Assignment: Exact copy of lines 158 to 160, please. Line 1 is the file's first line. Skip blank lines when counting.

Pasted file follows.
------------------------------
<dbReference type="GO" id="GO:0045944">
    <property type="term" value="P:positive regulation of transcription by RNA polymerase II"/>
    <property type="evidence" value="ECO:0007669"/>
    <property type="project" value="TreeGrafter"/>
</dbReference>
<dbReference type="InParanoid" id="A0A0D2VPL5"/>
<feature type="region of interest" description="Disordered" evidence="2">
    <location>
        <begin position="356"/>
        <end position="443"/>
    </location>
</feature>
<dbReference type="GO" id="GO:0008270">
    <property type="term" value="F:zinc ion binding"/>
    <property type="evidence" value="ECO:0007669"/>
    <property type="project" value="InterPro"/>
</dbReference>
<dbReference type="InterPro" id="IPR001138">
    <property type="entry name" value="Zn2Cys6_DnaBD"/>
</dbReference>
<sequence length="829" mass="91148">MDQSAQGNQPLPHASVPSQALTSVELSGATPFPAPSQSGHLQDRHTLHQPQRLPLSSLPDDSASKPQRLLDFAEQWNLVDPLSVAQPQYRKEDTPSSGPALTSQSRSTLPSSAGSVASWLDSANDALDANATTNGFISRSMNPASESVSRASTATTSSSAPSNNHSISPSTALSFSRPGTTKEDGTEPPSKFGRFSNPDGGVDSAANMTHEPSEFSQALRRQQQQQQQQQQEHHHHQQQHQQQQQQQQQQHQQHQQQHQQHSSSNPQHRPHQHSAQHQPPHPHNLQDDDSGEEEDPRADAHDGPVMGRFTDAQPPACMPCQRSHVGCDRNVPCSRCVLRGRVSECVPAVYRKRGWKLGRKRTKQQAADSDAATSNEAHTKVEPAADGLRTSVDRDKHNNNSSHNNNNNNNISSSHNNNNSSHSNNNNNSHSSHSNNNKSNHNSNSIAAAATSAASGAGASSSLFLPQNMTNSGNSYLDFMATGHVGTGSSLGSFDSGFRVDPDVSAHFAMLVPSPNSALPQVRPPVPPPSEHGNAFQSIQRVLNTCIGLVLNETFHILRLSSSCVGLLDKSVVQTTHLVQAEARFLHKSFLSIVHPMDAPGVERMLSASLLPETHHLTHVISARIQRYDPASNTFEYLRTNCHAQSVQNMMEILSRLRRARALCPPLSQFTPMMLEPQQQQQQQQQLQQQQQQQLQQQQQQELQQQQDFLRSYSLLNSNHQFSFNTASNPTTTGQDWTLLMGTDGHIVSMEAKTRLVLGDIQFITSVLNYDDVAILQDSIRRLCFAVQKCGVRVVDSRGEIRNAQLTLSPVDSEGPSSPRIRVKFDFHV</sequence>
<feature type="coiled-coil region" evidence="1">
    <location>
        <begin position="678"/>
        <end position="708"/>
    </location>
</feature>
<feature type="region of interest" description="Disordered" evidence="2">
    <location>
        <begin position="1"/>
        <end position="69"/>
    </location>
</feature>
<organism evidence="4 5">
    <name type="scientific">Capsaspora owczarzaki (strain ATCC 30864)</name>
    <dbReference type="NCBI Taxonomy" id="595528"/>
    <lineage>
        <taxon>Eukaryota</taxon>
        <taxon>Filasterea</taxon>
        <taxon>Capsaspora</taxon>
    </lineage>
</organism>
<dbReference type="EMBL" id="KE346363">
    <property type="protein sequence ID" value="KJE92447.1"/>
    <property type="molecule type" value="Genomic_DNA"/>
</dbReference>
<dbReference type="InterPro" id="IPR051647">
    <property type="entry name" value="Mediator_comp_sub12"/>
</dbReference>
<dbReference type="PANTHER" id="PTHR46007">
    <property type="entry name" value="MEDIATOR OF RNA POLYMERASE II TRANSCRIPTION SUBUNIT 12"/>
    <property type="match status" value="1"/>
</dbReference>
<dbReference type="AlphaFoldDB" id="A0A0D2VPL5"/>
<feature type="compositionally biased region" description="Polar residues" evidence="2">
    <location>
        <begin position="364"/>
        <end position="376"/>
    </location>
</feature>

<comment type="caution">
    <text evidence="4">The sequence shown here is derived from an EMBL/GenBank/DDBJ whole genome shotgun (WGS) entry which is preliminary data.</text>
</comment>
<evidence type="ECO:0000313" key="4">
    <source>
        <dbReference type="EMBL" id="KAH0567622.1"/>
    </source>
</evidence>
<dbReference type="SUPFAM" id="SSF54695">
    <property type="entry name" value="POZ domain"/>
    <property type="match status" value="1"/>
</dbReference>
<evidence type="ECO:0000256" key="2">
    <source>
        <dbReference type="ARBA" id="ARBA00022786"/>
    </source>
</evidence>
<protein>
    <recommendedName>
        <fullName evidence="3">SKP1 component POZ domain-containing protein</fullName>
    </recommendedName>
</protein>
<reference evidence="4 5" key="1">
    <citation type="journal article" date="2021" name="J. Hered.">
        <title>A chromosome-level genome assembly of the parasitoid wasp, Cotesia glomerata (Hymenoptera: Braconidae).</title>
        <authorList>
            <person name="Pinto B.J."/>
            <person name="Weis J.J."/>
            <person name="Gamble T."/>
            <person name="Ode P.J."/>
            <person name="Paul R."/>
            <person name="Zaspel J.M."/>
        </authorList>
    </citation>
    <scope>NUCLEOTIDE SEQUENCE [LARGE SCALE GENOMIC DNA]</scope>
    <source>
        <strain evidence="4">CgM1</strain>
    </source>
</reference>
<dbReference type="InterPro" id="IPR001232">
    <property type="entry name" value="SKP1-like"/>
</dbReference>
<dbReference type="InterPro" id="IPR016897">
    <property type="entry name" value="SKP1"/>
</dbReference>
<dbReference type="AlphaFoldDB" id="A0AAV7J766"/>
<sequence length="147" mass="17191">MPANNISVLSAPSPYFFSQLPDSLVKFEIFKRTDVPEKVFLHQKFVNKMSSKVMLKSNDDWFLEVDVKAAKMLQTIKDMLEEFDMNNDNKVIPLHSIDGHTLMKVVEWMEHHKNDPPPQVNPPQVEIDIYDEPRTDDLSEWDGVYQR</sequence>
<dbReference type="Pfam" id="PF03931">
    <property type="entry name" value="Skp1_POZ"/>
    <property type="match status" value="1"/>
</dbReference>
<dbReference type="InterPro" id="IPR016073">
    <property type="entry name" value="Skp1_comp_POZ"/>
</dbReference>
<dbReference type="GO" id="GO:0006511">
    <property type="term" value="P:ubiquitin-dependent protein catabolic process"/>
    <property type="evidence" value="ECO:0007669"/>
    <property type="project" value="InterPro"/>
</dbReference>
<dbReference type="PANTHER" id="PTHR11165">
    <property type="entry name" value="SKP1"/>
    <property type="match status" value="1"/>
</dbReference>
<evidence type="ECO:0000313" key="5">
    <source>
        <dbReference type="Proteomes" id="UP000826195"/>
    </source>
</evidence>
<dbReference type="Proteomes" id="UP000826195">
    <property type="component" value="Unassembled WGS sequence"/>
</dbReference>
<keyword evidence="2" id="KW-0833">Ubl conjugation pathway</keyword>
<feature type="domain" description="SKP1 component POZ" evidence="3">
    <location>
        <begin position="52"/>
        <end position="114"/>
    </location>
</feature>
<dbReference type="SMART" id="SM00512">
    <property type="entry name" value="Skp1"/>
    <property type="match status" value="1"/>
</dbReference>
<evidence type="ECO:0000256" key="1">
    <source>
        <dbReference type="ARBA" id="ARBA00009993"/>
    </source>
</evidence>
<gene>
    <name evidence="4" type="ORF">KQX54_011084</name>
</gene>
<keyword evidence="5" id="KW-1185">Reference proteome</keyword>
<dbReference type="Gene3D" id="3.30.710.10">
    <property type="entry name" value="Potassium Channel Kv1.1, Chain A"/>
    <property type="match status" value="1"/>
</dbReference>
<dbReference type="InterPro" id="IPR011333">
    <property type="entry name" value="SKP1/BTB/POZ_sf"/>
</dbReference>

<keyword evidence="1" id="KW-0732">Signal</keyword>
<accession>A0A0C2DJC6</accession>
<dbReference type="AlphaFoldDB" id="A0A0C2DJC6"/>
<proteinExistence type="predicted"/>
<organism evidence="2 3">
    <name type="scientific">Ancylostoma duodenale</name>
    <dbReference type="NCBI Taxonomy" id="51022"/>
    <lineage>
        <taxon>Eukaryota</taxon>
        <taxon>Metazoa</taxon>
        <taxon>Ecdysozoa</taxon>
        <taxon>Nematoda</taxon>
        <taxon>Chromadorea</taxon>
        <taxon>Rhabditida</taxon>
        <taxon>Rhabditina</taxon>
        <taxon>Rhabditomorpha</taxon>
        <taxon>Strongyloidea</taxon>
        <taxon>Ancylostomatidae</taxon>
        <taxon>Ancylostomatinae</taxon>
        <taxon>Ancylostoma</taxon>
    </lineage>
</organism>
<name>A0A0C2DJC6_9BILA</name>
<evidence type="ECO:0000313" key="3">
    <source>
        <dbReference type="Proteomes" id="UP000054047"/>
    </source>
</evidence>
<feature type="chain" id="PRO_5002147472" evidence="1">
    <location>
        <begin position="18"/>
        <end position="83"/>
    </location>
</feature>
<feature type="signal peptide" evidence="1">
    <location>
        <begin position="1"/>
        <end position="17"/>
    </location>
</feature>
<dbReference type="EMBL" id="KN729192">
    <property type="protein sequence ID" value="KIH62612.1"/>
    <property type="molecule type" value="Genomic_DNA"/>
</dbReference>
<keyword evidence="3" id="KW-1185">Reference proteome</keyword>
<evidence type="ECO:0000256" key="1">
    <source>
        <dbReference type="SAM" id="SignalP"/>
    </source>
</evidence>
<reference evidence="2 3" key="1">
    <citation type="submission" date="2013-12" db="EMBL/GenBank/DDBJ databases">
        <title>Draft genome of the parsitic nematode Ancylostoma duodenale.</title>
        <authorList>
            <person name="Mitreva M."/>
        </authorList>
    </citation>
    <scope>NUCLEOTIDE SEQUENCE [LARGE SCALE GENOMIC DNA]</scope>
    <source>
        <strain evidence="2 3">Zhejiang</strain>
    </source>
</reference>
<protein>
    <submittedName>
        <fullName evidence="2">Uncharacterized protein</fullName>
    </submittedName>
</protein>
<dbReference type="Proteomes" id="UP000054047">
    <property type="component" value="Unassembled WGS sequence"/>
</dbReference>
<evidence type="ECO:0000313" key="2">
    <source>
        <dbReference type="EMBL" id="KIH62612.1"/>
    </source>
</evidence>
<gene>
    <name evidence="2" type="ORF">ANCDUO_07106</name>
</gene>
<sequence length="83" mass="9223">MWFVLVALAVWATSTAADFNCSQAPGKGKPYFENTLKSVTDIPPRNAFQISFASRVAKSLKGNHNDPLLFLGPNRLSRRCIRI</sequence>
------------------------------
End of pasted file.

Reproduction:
</dbReference>

<keyword evidence="1" id="KW-0732">Signal</keyword>
<accession>A0A0C2DJC6</accession>